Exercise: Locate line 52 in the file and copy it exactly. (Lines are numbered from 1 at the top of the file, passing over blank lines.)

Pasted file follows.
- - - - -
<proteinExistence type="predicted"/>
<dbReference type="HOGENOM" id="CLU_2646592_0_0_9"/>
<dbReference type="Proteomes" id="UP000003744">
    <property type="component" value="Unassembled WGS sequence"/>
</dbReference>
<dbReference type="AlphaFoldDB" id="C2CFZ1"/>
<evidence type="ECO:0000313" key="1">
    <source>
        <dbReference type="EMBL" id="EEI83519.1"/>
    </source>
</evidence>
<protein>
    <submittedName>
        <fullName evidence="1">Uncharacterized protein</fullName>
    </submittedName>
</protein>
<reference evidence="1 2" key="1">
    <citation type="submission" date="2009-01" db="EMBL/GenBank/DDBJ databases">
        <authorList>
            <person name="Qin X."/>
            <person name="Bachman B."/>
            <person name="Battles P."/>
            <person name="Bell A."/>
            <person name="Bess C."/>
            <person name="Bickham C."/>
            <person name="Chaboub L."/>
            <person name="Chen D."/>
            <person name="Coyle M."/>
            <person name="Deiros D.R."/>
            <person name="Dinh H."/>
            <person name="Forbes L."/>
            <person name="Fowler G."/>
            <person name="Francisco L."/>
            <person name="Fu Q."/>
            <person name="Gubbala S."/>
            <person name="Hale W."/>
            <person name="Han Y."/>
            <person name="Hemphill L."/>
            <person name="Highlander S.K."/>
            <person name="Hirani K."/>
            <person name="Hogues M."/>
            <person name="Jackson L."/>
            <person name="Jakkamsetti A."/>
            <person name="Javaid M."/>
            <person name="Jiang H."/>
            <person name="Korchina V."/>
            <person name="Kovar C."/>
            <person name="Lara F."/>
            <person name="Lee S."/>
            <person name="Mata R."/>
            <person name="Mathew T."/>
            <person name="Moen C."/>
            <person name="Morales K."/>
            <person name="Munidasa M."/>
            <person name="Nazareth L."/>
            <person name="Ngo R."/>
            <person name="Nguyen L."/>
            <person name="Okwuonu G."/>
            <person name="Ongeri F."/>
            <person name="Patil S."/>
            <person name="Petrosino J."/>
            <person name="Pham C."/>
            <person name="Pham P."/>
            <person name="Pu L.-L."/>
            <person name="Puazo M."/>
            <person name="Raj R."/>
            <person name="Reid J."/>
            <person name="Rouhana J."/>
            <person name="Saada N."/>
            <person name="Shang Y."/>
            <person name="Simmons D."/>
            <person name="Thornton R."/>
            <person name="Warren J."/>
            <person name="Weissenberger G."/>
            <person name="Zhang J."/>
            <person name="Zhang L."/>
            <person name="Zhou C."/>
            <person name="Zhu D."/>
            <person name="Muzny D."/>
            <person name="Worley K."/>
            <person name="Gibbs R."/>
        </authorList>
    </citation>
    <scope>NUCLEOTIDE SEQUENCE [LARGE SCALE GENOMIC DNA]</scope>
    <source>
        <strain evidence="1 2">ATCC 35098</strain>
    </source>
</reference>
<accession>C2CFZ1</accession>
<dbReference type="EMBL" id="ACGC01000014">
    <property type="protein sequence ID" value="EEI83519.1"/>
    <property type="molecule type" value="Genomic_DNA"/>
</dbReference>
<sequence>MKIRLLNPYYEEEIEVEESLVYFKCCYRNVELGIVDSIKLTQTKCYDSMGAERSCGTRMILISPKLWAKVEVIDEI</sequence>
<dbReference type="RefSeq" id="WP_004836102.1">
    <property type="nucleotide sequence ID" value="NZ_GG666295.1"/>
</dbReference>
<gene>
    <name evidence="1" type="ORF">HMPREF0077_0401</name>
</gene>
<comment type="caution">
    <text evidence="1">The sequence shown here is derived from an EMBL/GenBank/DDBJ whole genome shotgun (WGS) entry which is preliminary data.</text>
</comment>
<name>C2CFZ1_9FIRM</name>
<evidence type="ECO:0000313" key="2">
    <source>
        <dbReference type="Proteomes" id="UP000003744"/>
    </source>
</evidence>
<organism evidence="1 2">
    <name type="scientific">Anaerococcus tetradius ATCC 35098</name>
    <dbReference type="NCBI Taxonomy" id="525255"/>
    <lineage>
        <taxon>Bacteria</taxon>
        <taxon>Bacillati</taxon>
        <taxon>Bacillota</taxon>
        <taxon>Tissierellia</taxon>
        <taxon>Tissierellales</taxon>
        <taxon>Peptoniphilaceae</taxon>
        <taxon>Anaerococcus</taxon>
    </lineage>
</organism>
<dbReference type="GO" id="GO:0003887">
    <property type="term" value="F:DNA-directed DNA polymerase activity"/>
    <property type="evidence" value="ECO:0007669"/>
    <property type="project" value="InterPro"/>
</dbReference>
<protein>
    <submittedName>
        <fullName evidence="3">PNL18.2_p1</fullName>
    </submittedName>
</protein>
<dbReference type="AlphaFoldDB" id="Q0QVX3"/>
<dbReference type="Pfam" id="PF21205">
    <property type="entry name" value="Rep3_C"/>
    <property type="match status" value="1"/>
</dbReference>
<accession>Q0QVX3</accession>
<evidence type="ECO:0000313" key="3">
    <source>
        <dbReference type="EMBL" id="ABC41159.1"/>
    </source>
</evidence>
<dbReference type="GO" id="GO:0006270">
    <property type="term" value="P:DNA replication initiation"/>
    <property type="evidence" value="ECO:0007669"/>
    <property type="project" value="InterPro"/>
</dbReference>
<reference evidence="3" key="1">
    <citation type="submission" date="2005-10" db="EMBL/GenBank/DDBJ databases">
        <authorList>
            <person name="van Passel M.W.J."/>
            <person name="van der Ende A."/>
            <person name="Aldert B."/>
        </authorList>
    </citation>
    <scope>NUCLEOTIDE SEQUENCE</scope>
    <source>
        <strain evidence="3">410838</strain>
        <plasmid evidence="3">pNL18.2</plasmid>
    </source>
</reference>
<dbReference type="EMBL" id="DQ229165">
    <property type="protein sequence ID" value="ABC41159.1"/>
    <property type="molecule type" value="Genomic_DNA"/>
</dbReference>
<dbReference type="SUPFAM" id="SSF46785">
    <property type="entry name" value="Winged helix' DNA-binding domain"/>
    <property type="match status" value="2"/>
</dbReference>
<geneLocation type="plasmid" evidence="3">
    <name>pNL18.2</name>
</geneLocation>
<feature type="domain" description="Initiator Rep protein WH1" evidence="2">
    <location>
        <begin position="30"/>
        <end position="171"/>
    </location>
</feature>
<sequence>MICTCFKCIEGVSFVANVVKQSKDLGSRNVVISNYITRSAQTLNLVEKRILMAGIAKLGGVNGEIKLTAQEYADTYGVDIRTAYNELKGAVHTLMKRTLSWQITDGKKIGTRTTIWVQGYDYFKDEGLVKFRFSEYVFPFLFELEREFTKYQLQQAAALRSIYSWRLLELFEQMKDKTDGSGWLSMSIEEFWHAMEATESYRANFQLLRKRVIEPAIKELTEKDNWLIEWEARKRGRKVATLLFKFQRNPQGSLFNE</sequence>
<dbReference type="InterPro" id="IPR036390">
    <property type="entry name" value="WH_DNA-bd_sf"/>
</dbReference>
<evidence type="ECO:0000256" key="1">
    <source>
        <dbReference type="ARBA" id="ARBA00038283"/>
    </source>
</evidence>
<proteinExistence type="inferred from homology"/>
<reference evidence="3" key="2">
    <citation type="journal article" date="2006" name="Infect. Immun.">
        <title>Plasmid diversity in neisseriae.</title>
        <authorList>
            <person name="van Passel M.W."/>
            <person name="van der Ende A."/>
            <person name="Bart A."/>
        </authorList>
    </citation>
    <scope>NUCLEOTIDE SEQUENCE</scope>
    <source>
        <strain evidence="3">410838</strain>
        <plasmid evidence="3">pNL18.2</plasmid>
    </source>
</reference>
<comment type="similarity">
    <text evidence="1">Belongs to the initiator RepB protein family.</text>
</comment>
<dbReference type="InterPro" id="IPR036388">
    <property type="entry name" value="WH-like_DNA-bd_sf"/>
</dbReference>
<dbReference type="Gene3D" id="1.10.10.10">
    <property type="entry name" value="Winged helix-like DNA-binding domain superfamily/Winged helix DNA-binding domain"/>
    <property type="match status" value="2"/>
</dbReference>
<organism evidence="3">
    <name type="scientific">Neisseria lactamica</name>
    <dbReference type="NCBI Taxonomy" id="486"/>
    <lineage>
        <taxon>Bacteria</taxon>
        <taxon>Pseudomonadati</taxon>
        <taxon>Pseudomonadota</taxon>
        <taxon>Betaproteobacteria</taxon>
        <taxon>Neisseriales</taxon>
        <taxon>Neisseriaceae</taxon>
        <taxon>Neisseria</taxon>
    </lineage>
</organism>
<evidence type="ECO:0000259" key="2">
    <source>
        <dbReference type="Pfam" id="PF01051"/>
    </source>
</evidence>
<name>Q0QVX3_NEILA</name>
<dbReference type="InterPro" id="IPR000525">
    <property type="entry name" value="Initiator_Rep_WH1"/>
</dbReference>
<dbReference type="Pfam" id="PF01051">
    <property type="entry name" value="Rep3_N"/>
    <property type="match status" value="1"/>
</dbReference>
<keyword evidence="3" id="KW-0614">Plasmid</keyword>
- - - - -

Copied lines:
            <person name="Moen C."/>